19. ACR–ASNR–SPR Practice Parameter for the Performance and Interpretation of Cervicocerebral Computed Tomography Angiography (CTA)

, possible dissection, stenosis, and aneurysmal dilatation. To the extent that venous structures are adequately opacified on CTA images (as opposed to a dedicated delayed CT venogram (CTV), evaluation of images for venous pathology is also necessary. The visible and adequately opacified veins should be commented on when appropriate. Interpretation of dedicated cervicocerebral CTV includes an assessment of the patency and caliber of the dural venous sinuses, cortical veins and internal jugular veins (...) for better characterizing known disease or assessing changes over time. With the goal of reducing radiation exposure to children, magnetic resonance angiography (MRA) should be the first line of imaging in the pediatric and other vulnerable populations given the appropriate clinical setting [2,3]. While it is not possible to detect all cerebrovascular abnormalities using CTA, adherence to the following practice parameter will maximize the probability of their detection and optimize patient safety. CTA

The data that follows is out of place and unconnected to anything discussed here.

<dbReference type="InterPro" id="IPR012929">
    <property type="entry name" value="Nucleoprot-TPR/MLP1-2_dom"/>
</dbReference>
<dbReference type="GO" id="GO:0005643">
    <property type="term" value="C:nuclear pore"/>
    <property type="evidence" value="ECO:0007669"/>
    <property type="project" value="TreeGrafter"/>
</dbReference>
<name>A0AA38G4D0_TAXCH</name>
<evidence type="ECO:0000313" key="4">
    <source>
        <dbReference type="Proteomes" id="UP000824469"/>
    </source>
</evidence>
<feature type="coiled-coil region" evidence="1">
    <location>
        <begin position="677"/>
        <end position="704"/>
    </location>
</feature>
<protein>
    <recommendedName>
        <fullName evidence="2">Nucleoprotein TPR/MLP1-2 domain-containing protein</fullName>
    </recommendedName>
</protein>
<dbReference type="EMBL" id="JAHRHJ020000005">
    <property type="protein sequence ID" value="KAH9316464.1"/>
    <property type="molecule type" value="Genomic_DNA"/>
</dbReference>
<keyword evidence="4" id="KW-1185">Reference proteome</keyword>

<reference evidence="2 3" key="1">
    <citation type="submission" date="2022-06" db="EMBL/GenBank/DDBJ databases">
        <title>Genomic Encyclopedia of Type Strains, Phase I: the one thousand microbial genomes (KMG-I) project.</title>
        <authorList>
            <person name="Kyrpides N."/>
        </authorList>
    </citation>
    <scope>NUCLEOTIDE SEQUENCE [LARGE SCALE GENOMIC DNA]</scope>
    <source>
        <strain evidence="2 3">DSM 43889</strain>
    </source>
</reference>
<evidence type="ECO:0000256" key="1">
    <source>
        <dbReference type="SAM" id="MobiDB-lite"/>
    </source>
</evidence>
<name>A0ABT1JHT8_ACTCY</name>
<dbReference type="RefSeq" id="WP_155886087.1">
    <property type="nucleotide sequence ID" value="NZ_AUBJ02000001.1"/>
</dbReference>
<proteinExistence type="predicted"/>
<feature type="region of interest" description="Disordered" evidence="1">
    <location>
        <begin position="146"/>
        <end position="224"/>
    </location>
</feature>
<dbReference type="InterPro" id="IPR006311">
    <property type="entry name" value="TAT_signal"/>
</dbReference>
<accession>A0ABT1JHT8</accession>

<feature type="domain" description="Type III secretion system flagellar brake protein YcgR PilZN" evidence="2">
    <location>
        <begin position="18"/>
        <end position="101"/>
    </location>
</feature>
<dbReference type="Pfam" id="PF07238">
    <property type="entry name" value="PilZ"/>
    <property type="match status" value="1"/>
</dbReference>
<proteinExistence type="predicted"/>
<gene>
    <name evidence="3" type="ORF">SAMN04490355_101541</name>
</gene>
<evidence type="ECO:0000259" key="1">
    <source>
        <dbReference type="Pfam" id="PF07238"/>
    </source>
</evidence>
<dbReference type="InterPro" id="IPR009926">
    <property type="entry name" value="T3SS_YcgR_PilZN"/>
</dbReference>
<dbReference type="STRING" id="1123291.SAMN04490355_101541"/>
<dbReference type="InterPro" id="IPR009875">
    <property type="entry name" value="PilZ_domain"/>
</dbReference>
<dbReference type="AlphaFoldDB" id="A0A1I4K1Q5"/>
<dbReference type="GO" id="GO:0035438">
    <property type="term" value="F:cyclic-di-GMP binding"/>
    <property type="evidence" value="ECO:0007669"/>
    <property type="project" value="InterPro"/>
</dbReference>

2019 American Society of Neuroradiology

20. Management of Acute Myocardial Infarction in patients presenting with ST-segment elevation

of Outcomes: Vytorin Efficacy International Trial IRA infarct-related artery IU international units i.v. intravenous LBBB left bundle branch block LDL-C low-density lipoprotein cholesterol LGE late gadolinium enhancement LV left ventricle/ventricular LVAD Left ventricular assist device LVEF left ventricular ejection fraction MACE major adverse cardiac event MATRIX Minimizing Adverse Haemorrhagic Events by TRansradial Access Site and Systemic Implementation of angioX METOCARD- CNIC Effect of Metoprolol (...) for hyper-acute T-waves, which may precede ST-segment elevation). It is important to repeat the ECG or monitor for dynamic ST-segment changes. In addition, there is a concern that some patients with acute occlusion of a coronary artery and ongoing MI, such as those with an occluded circumflex coronary artery, , acute occlusion of a vein graft, or left main disease, may present without ST-segment elevation and be denied reperfusion therapy, resulting in a larger infarction and worse outcomes. Extending

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2017 European Society of Cardiology